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Indus Valley to Incredible India

Discussion in 'Cheeniya's Senile Ramblings' started by Cheeniya, Jul 22, 2013.

  1. Cheeniya

    Cheeniya Super Moderator Staff Member IL Hall of Fame

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    Indus Valley to Incredible India!

    The other day I was discussing with my granddaughter about the Indus Valley Civilisation and other prominent ones like the Egyptians, Mayans and Mesopotamians. She has a fascination for history and listened to me intently. Finally she asked me a question, ‘Thatha, the period we are now living in, will it also be called a civilization later and if so what name will be given to it?’ I was just stumped by this question. I really do not know if all the civilizations have ceased to exist with the prehistoric age and whether the present times will earn this nomenclature with posterity.

    During the final stages of my school, my maternal uncle presented me with a book of Hendrik van Loon titled ‘The Story of Mankind’. It was a comprehensive history beginning with the primitive man to the modern era. It was essentially written by him for his grandchildren but like, Harry Potter, it interested older men too. He did not confine himself to any particular region but covered a vast area. When he was asked how he selected the topics for his book, he replied that the yardstick that he applied for selecting the materials for his book was simply this: ‘Did the person or event in question perform an act without which the entire history of civilisation would have been different?’ I strongly urge you to get hold of a copy of this book and read it with your children.

    When my granddaughter stumped me with her question, I just remembered Hendrik van Loon’s parameter. Human evolution is marked by the rise, growth and decay of civilisations. Evolution does not necessarily mean progress. It simply features changing characteristics and adaptation to changing environments to ensure survival and growth. Evolution is a continuous process. Civilisation is not. We may not be able to identify our position in evolution but we can find ourselves in an identifiable location in respect of civilisation. Unlike evolution, which is a long drawn affair in human history, civilisation has an impressive glamour value by virtue of the grandeur of the accomplishments in a quick span of historical time.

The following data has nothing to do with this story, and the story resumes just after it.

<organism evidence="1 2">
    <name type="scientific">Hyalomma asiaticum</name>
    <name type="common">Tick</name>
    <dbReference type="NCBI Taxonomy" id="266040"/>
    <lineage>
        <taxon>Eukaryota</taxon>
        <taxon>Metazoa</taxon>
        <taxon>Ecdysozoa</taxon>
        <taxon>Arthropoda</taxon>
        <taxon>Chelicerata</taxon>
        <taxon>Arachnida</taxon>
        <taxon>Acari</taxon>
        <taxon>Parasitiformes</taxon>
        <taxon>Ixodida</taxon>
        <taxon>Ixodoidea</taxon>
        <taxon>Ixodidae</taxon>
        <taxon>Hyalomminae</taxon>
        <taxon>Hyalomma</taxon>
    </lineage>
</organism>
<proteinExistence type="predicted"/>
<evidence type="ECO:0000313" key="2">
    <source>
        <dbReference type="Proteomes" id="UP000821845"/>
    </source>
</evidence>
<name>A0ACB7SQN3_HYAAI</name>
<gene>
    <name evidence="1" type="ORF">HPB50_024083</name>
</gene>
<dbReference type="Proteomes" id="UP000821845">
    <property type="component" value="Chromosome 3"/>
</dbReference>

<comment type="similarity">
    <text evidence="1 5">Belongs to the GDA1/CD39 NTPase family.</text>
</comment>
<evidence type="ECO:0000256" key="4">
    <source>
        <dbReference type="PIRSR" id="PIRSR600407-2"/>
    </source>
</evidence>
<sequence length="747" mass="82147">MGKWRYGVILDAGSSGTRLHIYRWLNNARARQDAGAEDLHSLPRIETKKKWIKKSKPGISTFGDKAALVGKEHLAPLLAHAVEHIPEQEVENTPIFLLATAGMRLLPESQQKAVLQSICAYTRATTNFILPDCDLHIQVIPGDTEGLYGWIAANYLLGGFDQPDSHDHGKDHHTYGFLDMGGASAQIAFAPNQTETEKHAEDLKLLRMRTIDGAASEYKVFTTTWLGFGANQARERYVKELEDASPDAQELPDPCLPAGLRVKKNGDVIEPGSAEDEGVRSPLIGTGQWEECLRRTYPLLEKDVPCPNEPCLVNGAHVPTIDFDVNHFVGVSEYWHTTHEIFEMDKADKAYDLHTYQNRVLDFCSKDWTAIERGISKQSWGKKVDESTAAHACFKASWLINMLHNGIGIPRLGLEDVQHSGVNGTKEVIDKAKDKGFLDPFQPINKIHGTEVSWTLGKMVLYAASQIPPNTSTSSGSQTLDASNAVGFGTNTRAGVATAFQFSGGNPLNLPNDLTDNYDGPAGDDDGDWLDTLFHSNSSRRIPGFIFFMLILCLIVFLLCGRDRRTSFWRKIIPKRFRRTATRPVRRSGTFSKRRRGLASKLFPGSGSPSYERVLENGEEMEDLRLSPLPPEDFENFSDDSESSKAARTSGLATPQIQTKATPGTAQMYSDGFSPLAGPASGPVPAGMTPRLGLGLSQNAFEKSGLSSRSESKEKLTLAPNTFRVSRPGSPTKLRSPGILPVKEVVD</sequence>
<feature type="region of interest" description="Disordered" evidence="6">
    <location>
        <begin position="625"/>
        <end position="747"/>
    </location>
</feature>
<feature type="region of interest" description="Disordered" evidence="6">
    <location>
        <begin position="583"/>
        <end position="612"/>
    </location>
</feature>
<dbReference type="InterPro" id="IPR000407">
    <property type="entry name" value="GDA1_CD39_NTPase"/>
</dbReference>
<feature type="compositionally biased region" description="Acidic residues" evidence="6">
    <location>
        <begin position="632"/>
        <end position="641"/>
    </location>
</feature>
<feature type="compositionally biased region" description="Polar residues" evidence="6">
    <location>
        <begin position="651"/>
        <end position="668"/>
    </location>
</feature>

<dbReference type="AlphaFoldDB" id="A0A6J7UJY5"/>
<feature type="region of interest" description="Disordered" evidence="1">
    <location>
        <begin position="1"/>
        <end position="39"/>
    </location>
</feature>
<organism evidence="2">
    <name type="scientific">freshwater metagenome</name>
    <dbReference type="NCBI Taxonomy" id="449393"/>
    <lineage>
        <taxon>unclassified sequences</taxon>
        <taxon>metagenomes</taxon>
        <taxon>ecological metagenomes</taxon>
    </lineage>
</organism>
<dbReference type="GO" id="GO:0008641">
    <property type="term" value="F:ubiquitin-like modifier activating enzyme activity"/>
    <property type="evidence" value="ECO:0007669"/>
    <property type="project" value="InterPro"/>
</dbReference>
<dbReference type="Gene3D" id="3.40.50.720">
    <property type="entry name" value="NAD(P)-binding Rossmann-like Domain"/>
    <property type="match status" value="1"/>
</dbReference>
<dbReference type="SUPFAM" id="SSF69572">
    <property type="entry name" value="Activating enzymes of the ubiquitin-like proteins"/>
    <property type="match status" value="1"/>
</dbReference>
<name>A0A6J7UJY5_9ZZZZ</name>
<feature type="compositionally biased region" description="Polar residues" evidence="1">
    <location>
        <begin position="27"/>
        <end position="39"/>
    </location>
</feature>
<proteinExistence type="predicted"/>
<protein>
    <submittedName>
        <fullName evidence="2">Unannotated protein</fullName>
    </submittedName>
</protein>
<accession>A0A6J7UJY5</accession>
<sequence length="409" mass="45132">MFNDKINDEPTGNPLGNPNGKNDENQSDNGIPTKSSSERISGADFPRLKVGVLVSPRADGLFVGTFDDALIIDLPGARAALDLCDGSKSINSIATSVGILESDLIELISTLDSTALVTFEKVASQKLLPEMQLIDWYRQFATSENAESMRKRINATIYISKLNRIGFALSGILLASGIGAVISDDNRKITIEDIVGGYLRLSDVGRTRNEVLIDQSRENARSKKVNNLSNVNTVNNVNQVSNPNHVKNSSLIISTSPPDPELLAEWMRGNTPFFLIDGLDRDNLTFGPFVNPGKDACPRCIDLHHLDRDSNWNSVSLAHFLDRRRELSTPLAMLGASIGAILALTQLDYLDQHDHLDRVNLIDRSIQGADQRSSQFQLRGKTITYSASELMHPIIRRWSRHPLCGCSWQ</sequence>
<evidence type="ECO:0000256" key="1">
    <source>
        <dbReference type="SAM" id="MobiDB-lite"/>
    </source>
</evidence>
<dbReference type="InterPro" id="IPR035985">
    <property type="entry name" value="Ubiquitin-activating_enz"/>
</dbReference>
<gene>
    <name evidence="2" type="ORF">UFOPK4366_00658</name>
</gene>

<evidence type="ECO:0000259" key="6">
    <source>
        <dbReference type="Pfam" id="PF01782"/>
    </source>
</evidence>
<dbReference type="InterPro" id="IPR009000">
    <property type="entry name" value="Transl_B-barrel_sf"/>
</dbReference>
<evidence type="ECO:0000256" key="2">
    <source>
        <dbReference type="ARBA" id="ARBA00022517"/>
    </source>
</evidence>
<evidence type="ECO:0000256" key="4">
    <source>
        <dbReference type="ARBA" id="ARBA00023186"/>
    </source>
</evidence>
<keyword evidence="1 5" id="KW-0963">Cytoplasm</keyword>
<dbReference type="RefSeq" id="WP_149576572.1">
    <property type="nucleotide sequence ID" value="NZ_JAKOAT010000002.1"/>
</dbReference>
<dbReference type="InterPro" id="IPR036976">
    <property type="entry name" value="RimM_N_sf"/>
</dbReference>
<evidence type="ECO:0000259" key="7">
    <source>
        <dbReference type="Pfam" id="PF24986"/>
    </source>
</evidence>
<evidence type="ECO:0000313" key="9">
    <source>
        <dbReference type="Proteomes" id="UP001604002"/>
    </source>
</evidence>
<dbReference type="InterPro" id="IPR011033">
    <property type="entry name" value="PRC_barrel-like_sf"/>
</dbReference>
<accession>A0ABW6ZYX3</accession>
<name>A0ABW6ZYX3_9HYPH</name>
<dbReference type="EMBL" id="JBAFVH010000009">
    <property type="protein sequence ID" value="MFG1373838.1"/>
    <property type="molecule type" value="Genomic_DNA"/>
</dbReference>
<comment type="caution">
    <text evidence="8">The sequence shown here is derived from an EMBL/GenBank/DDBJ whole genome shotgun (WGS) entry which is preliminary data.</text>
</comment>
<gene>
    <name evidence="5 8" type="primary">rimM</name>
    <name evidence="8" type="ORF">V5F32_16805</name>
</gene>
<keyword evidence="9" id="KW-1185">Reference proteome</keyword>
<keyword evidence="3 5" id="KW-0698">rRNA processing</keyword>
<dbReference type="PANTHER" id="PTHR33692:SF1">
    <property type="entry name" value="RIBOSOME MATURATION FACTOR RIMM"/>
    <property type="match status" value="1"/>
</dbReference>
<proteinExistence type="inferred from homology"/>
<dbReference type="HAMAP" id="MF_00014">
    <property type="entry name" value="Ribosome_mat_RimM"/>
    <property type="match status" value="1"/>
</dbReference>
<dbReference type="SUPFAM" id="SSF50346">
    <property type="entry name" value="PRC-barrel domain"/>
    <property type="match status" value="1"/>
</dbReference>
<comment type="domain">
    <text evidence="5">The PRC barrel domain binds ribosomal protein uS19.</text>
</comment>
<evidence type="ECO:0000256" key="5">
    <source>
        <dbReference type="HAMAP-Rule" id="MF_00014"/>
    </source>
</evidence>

As we watch the wonders of our past civilisations fading away from the pages of history, a dumb sense of numbness fills us about the impermanence of it all. I recall here the prophetic words of W.B.Yeats:

    “Things fall apart; the centre cannot hold
    Mere anarchy is looked upon the world
    The blood-dimmed tide is loosed, and everywhere
    The ceremony of innocence is drowned
    The best lack all convictions, while the worst
    Are full of passionate intensity”

    We are now at this phase of evolution. If we need to give a name to this period of history that we are passing through, what would it be? A couple of decades back, the ace cinematographer Krishnaswamy produced a much talked about documentary titled ‘Indus Valley to Indira Gandhi’. He seemed intent on projecting an image that the rich cultural heritage of the country has remained intact till the modern age of Indira Gandhi. There were also derisive comments that the documentary was more of an attempt to portray the degradation that the country had suffered through the ages.

    Our Tourism department proclaims the present state of the Nation as Incredible. Incredible India! From Indus Valley to Incredible India, we have come a long way indeed! From the erudite learning centers of Nalanda, we now have learning centers with students who take to the streets at the slightest provocation. Mass rapes that get swept under the carpet, school children dying by the dozens due to the callous attitude of the Headmistress, murders for gain, political rivalry settled through state managed hooliganism, the tentacles of corruption holding the government machinery in its vice-like grip, it gets tiresome even to repeat them! And my granddaughter wants a name for our current civilisation. Coming to think of it, Incredible doesn't seem bad at all!
     
    Last edited: Aug 23, 2020
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  2. iyerviji

    iyerviji Finest Post Winner